we think of space, we think of lofty ideals, passed on down to us from JFK and Star Trek. However, an oppressive belligerent power will
act the same up there as they do down here. Indeed, China’s saber-rattling off the coast
of Taiwan will bedevil an American manned space mission in Josh Bernard &
Bracey Smith’s Control (trailer here), which screens as
part of the 2012 New York Television Festival’s Independent Pilot Competition (IPC).
NYTVF is the only meaningful festival of its kind showcasing independent talent
looking to break into episodic television, in the same way scores of film
festivals act as launching pads for indie films in search of theatrical
distribution. There are real development
deals to be won at this year’s festival.
The dollar figures may not be much by studio standards, but they would
constitute a significant step up compared to the budgets of many competing
pilots. In the drama category, Smith
& Bernard’s Control may well be
the pilot to beat, which is not all surprising, considering their Pioneer One won the drama competition
two years ago.
American and Chinese navies are engaged in a war of nerves in the South China
Sea. Simultaneously, an American
spacecraft is racing to beat their Chinese rivals to a resource rich asteroid. Long in development, the American mission
continued, even when China precipitously laid claim to the asteroid, in open
defiance of international law.
Apparently a quasi-private enterprise conducted with official government
sanction, the mission obviously just became a whole lot more complicated.
flight director isn’t helping much either.
Not only did he call the president a feckless ditherer on national
television (but in more colorful terms), he is also carrying on a not so secret
affair with the chief medical officer, who happens to be married to the flight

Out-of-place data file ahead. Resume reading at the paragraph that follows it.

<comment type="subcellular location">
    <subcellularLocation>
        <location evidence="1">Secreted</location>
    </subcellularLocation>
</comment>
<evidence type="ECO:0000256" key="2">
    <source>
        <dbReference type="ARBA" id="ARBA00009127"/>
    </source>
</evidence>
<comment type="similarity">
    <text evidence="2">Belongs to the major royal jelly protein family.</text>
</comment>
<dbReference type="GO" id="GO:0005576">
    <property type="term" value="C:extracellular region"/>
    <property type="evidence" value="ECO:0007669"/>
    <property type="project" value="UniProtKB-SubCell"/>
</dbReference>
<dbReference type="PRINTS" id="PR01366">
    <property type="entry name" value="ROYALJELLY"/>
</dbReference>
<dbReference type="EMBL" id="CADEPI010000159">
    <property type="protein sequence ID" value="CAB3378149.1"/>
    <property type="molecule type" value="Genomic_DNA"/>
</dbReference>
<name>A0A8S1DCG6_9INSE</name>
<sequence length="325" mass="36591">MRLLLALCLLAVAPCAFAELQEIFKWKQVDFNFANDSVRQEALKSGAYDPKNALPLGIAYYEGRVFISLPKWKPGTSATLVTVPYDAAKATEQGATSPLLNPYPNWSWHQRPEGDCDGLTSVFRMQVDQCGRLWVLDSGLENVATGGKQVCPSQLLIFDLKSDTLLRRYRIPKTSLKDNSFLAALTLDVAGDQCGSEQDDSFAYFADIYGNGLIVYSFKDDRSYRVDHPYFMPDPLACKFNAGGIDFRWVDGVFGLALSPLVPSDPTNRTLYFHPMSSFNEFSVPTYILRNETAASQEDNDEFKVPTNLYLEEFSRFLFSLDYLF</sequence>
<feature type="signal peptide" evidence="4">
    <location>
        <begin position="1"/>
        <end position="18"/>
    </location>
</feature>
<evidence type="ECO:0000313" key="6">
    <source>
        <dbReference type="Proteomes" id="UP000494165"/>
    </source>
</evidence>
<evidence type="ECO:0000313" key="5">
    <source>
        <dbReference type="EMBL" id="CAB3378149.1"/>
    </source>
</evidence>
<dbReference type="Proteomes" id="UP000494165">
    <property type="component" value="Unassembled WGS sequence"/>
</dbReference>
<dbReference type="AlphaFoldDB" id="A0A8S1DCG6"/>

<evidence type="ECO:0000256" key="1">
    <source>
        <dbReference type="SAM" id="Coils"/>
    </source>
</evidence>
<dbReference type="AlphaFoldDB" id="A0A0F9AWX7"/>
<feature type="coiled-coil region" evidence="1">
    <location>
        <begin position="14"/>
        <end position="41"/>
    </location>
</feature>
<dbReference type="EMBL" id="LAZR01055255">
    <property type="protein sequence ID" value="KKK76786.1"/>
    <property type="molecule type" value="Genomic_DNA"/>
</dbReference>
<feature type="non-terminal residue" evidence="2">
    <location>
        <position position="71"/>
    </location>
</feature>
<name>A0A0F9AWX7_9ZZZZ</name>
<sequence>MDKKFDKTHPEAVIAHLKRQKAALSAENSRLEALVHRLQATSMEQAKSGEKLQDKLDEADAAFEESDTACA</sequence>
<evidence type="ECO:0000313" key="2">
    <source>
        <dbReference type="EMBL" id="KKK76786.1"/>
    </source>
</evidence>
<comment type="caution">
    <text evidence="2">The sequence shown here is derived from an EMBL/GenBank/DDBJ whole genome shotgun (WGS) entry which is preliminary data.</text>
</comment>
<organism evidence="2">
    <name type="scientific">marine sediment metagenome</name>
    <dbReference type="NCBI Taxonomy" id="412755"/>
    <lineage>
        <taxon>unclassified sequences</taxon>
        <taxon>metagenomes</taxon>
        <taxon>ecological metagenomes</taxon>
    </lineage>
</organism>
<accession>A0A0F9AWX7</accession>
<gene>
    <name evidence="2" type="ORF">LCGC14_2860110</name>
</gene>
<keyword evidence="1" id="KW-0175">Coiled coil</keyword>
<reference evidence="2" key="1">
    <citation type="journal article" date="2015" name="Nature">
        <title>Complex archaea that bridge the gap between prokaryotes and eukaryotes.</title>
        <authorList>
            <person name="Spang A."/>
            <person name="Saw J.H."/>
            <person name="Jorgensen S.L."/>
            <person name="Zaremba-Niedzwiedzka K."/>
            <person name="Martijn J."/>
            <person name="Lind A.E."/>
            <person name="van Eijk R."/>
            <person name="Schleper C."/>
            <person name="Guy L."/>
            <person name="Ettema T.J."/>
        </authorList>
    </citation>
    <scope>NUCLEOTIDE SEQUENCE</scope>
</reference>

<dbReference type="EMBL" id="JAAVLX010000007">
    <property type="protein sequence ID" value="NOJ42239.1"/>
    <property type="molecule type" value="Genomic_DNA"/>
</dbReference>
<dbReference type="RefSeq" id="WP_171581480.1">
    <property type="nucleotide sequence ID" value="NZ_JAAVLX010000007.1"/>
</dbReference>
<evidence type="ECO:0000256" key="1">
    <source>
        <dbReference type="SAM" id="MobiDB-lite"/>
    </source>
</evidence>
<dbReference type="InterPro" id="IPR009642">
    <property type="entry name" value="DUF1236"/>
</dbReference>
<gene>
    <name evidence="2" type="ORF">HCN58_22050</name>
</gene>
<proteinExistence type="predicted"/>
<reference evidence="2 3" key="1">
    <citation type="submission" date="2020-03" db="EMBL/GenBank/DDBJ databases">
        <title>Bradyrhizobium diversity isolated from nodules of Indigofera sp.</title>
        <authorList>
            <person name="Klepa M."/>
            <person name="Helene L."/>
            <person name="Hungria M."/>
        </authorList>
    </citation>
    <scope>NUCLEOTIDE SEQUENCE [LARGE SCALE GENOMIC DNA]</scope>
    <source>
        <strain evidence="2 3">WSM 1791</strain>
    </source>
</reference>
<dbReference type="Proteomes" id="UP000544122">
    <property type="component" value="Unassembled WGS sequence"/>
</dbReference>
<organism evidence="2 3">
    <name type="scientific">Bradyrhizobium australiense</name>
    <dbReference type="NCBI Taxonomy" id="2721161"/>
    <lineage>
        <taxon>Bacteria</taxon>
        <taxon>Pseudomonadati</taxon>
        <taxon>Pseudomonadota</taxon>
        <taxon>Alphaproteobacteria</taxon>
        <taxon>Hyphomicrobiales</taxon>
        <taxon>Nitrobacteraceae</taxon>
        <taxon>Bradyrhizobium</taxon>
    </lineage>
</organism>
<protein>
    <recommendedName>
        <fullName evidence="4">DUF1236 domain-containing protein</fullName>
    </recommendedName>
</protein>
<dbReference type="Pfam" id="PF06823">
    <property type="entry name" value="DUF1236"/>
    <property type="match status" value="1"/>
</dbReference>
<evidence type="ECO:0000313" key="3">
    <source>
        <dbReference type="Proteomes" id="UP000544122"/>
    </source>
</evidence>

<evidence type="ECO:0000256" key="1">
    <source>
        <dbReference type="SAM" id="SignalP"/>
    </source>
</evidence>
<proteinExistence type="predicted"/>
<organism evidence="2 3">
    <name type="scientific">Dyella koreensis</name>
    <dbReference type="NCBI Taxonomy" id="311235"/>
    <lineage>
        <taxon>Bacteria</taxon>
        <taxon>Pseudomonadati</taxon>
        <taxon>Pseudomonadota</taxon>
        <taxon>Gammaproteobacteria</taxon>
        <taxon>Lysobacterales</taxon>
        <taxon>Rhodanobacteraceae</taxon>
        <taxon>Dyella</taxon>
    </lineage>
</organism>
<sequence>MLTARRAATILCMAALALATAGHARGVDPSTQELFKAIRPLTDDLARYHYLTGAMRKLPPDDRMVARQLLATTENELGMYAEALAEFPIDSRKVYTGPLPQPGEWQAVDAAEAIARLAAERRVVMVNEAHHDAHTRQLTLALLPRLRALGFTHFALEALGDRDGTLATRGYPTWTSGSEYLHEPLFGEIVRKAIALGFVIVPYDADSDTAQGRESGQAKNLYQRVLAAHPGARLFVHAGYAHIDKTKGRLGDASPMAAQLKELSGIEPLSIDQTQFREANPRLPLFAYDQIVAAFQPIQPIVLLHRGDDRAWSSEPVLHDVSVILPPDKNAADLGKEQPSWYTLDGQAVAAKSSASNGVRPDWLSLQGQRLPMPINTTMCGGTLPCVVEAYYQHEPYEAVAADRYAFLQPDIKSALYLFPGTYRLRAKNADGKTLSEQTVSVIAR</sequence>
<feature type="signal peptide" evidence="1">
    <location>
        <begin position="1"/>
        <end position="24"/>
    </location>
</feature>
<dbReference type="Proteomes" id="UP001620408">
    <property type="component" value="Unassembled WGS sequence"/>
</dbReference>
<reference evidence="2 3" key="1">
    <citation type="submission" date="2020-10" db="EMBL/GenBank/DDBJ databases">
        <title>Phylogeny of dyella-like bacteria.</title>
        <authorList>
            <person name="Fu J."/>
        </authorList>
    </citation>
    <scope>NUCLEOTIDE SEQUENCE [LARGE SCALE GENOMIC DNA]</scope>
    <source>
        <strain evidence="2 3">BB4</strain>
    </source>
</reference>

all the genre-related pilots screening in the Drama 1 programming block, Control
is by far the one that leaves audiences most eager to see more. Shrewdly, Bernard & Smith end on a
monster cliffhanger that cannot possibly be as bad as it seems. Though the flight director resents the U.S.
Military’s secret involvement in the mission, he might be happy to have them
around when it is all said and done.
Based on the pilot, Control has
the potential to become a cool submarine-warfare in space story, much like the
classic Romulan episodes on the original Trek.
tone of Control is sort of like a
cross between Apollo 13 and Ben Bova’s
geopolitical sci-fi thriller novels. To
their credit, Smith & Bernard do not appear to have many naïve notions with
respects to the current (and presumably near future) Chinese Communist
regime. It also looks reasonably
realistic, thanks to the control room full of computers bought on the cheap due
to a tech firm’s bankruptcy (finally, the stimulus plan delivers).
Perhaps most importantly, despite all the
intrigue and political infighting, it looks like it will still tap into the warm
fuzzy feelings many viewers get when they think about the Space Program,
particularly in its Apollo-era heyday. Showing loads of potential, Control is definitely worth seeing when
it screens again this Friday (10/26) as part of the 2012 NYTVF’s IPC Drama 1 program at the Tribeca Cinemas.
Labels: NYTVF '12, Sci Fi shows